Option 2 of 2: Not recommended. Create a business Twitter account that uses design elements from your website and links to it. I’ll explain further down why NOT to do this, and if you still want to, how you should go about it. However, if your business already has a budget for new media and is fairly active on Facebook, making Twitter a mirror of what you’re doing on Facebook initially is okay. Let your Facebook activity drive your Twitter activity.
Facebook is much easier to “get” than Twitter—not that it’s necessarily going to do much for your business. I don’t mean that as a knock against Facebook—it’s an essential part of any new media plan. But it’s never going to be as beneficial for your business and your career as Twitter can be.
(Of course, there are really many ways to start with Twitter. I’m oversimplifying so that I can touch on just the most important points here.)
Achieve business or career success first. Learn how to do “business on Twitter” later.
Your goal is to find ways to transform your business or career in 90 days. To do this, you’re going to connect with some of the most successful owners of businesses like yours in the world, people who understand your problems and opportunities intimately from long, hard personal experience in a business like yours. They’re going to help find other people to connect with to help your business. Yes, this is networking, but not your Daddy’s networking! Twitter is rocket-propelled networking on steroids. And it will lead you to much more than just networking. Networking is the starting point.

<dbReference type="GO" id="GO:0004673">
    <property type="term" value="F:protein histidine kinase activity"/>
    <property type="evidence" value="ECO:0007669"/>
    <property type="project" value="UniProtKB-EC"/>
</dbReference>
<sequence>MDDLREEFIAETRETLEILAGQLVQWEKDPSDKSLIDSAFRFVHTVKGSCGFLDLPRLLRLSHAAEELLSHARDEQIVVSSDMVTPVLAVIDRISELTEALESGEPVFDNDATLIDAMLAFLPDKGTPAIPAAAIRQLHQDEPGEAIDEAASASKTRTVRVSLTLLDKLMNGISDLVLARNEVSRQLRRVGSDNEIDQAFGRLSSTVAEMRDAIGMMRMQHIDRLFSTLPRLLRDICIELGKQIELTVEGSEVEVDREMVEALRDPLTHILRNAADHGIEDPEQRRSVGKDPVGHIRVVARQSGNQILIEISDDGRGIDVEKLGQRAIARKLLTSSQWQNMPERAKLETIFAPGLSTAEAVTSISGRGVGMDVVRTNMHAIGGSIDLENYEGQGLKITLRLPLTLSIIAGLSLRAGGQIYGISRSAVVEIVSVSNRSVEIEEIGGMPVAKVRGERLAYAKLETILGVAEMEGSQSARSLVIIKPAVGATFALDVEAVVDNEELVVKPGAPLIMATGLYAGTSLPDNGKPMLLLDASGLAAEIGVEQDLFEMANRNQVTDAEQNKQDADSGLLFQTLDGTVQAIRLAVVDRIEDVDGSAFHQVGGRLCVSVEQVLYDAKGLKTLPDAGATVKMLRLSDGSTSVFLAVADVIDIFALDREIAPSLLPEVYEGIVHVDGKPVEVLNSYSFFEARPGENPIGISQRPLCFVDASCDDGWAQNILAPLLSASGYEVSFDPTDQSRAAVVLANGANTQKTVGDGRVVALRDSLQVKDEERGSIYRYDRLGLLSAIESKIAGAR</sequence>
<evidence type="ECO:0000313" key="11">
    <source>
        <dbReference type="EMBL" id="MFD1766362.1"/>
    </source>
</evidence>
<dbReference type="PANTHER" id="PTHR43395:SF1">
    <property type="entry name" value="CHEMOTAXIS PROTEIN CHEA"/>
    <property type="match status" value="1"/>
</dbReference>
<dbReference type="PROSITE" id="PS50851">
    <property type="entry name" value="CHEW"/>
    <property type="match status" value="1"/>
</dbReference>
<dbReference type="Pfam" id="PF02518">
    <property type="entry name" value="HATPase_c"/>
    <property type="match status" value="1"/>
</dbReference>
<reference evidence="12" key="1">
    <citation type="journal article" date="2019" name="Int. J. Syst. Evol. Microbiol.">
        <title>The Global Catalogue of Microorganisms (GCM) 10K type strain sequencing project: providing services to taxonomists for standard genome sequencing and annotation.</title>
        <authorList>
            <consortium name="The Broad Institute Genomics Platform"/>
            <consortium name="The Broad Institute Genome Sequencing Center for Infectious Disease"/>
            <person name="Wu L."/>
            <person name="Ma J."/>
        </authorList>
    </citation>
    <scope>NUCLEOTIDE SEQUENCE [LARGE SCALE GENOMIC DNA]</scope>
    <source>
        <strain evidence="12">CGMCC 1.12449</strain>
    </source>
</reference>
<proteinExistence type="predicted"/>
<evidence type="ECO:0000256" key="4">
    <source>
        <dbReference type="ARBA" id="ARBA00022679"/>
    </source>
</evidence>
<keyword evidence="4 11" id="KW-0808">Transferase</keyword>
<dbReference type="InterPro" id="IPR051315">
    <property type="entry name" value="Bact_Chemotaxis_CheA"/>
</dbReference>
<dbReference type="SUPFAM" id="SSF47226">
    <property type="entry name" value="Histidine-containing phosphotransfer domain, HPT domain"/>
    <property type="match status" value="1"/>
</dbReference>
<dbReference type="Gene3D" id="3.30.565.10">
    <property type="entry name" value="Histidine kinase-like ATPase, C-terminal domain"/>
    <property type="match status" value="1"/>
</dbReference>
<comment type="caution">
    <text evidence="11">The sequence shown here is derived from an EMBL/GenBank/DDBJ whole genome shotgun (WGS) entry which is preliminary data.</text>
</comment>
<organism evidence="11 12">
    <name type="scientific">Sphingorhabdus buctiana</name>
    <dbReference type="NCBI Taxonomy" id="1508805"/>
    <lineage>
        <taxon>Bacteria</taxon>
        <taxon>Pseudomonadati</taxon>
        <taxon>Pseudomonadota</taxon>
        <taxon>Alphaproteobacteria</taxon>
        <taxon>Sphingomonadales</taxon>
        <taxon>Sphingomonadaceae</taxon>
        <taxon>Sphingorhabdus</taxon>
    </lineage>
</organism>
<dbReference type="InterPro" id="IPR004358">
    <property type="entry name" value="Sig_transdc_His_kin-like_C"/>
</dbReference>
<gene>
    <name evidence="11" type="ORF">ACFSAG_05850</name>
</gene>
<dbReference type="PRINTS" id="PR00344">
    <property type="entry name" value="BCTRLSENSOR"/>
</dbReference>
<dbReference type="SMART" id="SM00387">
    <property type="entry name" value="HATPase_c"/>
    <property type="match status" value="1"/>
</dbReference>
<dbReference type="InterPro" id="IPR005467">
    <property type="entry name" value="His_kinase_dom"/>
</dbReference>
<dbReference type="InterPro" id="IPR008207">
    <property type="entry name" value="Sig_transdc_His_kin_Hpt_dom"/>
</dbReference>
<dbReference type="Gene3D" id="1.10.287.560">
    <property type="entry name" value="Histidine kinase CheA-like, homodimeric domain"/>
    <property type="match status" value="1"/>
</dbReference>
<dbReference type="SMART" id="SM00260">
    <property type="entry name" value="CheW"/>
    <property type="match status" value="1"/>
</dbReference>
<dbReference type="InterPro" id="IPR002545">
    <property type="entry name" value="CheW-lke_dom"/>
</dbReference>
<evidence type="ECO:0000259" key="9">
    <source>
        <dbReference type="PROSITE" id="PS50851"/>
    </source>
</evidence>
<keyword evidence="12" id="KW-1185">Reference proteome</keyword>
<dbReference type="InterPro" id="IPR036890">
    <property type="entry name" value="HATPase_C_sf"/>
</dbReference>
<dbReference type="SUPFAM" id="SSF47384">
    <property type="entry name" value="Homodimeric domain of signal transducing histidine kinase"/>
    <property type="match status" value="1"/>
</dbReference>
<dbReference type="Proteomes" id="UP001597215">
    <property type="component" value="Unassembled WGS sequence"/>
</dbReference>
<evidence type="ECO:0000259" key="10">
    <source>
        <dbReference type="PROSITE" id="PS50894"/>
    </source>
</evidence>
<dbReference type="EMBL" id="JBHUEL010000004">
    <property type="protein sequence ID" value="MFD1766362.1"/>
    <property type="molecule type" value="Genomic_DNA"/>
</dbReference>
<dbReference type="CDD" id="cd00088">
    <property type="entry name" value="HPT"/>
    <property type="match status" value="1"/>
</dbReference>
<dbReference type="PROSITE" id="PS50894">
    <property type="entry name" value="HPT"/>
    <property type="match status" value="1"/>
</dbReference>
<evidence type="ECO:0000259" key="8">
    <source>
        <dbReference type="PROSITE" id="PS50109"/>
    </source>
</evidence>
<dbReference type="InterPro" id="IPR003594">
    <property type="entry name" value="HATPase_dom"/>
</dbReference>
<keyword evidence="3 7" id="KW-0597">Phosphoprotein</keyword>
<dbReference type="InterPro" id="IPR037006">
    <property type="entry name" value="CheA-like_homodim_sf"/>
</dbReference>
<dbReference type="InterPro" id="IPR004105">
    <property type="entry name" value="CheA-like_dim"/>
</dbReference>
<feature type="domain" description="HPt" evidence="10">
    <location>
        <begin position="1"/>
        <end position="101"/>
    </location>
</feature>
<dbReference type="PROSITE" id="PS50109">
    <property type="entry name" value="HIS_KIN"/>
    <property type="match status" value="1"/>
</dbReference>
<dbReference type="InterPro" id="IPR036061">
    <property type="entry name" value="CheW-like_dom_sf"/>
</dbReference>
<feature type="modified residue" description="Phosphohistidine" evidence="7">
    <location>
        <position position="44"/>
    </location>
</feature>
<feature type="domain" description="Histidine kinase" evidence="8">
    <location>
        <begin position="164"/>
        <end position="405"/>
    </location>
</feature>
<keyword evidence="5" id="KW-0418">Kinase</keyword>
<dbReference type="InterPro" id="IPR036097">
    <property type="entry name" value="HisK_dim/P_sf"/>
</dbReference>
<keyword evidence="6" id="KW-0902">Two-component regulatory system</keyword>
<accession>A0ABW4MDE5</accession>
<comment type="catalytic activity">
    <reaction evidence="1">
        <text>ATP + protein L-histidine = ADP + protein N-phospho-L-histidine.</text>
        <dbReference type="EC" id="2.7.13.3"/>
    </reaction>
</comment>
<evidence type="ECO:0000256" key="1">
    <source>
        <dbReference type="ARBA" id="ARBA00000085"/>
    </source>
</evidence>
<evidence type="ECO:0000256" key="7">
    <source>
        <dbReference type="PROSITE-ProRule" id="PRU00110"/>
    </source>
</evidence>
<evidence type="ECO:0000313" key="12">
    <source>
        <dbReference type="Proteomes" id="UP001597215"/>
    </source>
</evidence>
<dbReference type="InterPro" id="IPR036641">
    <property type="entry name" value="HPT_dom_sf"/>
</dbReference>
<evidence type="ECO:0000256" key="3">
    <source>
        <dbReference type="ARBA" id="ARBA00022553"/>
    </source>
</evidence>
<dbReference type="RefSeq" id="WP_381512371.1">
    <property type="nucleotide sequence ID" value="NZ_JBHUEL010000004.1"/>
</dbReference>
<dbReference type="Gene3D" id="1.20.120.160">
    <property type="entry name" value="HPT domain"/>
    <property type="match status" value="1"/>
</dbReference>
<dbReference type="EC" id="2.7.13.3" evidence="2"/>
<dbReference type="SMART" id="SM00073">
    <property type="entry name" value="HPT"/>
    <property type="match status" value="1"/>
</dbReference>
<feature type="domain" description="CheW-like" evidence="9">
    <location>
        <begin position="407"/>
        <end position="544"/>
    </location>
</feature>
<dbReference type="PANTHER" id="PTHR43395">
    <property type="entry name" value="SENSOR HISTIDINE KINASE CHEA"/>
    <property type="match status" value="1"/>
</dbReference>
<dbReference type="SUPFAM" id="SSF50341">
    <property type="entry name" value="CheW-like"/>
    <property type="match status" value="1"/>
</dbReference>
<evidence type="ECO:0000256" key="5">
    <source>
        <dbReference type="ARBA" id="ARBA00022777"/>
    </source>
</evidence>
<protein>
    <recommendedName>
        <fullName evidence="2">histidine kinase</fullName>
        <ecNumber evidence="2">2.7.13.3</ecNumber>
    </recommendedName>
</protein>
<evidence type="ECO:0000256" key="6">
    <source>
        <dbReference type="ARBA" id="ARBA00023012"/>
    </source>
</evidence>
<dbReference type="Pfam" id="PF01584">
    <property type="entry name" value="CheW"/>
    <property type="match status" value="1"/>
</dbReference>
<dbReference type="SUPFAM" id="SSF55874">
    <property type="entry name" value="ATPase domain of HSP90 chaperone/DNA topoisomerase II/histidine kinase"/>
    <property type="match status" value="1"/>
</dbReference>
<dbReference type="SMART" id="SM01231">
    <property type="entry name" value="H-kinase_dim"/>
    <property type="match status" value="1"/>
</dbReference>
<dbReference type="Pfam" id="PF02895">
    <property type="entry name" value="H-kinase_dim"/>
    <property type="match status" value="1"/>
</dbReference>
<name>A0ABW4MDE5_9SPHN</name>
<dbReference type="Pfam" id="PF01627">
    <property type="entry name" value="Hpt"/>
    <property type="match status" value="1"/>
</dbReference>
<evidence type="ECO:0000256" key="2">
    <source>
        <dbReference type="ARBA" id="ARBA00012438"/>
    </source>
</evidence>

At some point in this initial effort, you’re going to start getting incredibly fired up by hearing stories from how people have solved business problems just like yours, and developed ways to succeed you had never thought of before. Twitter is going to become critical to your business, because it’s going to be your lifeline to some of the finest, most practical, wise and helpful people for your business (or career).
Creating your network
This is called developing a personal learning network (PLN). Do this properly and it will not only change your business or career, it will change your life. It has for people around the world, why not for you?
There are three stages that overlap:
- Find people you can help, while keeping an eye out for making good connections. First 45 days.
- Make good connections, then great connections, then mind-blowingly awesome connections. Keep helping people. First 60 days.
- Apply the advice you get to your business, and share what you’ve learned (return to step 1). Keep helping people and making connections. Last 30 days.